Minutes Matter in the Energy Imbalance Market
An energy imbalance market (EIM) is a voluntary market that provides a sub-hourly economic dispatch of participating resources for balancing supply and demand every five minutes. One such market is the Western EIM, which the California Independent System Operator (CAISO) began operating on Nov. 1, 2014. CAISO claims the Western EIM enhances grid reliability and improves the integration of renewable energy, which leads to “a cleaner, greener grid.”
The Western EIM has grown from meager beginnings—initially optimizing only the CAISO and PacifiCorp balancing authority areas—to a footprint that now includes parts of eight states and a portion of British Columbia, Canada. It has 11 active participants, with Salt River Project and Seattle City Light entering the fold this year, and 10 more participants are slated to join by the end of 2022.
By all accounts, the market has been a huge success. From its launch through April 2020, CAISO reports the Western EIM has generated $919.69 million in gross benefits for its participants. However, participating in the market keeps power companies on their toes. The sub-hourly five-minute increment dispatch market means generating units need to hit their output targets consistently. If they don’t, the company must pay.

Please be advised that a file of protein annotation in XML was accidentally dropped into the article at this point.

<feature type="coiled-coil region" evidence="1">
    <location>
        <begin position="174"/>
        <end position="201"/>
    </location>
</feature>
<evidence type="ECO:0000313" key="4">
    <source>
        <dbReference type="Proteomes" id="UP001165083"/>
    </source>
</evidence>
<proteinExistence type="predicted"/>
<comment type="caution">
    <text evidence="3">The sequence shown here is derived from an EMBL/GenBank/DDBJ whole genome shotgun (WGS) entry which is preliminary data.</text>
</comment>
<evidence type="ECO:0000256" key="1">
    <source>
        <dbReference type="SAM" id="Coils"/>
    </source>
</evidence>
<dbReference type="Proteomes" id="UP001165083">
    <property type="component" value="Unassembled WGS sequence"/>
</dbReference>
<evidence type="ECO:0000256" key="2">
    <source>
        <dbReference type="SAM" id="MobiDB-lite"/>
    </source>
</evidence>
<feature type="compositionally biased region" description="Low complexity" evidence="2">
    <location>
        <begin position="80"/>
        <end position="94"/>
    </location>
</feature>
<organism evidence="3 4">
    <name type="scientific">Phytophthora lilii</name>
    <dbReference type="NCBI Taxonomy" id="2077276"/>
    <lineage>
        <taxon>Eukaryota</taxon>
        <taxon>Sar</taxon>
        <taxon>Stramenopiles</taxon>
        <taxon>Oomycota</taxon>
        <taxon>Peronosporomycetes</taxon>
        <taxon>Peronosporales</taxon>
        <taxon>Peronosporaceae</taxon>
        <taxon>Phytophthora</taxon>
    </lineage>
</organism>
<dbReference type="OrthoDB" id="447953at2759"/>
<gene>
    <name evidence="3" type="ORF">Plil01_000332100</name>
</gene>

Challenges Hitting Targets
Arizona Public Service (APS) began participating in the Western EIM in October 2016. As a result, the company has benefited to the tune of more than $150 million, according to CAISO’s records. But until APS implemented a unit monitoring tool, managing power generation wasn’t always easy.
“Prior to the unit monitoring tool, compliance was managed off of our automatic dispatch, or dispatch screen, which basically consisted of a series of tables and a single graph,” Andre Norwood, senior engineer with APS, told POWER. “The problem we had with that was the operators found it a little bit cumbersome and difficult to do.”
Therefore, deviations were only being identified by the power traders or the balancing authority. They would in turn notify the generating units that dispatch instructions weren’t being followed consistently, which was a problem. Furthermore, APS wasn’t able to identify or correlate trends to different modes of operation, because it didn’t have the necessary data available to accomplish that task.
“From a marketing standpoint, our drive is to have the unit work within the parameters that we provide to the energy imbalance market and to our balancing area, and anytime the unit can’t achieve the targeted dispatch, then something out there is sub-optimal,” said Tim Rusert, director of Fuel Procurement and Resource Operations Support with APS. That can mean another unit is forced to start unexpectedly, which is costly and inefficient.
A Tool to Optimize Operation
That’s where the unit monitoring tool came in. KBC (a Yokogawa company) was implementing OSIsoft’s PI System for APS, so it was natural for the companies to work together on the tool.